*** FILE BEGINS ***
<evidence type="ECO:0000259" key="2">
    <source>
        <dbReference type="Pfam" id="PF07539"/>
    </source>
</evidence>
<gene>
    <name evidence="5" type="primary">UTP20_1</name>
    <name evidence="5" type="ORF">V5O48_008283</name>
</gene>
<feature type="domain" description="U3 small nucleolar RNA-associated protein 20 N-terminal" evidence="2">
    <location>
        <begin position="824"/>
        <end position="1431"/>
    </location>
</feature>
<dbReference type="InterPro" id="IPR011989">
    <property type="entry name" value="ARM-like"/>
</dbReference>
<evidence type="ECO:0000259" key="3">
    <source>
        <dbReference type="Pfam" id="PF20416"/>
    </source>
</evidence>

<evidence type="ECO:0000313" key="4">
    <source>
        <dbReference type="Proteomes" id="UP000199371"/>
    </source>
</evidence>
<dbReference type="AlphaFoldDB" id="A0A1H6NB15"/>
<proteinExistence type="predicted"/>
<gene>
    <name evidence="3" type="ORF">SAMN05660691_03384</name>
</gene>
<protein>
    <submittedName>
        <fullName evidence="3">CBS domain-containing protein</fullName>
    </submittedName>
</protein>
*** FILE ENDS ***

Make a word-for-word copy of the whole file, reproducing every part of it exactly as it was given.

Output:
<evidence type="ECO:0000259" key="2">
    <source>
        <dbReference type="Pfam" id="PF07539"/>
    </source>
</evidence>
<gene>
    <name evidence="5" type="primary">UTP20_1</name>
    <name evidence="5" type="ORF">V5O48_008283</name>
</gene>
<feature type="domain" description="U3 small nucleolar RNA-associated protein 20 N-terminal" evidence="2">
    <location>
        <begin position="824"/>
        <end position="1431"/>
    </location>
</feature>
<dbReference type="InterPro" id="IPR011989">
    <property type="entry name" value="ARM-like"/>
</dbReference>
<evidence type="ECO:0000259" key="3">
    <source>
        <dbReference type="Pfam" id="PF20416"/>
    </source>
</evidence>

<evidence type="ECO:0000313" key="4">
    <source>
        <dbReference type="Proteomes" id="UP000199371"/>
    </source>
</evidence>
<dbReference type="AlphaFoldDB" id="A0A1H6NB15"/>
<proteinExistence type="predicted"/>
<gene>
    <name evidence="3" type="ORF">SAMN05660691_03384</name>
</gene>
<protein>
    <submittedName>
        <fullName evidence="3">CBS domain-containing protein</fullName>
    </submittedName>
</protein>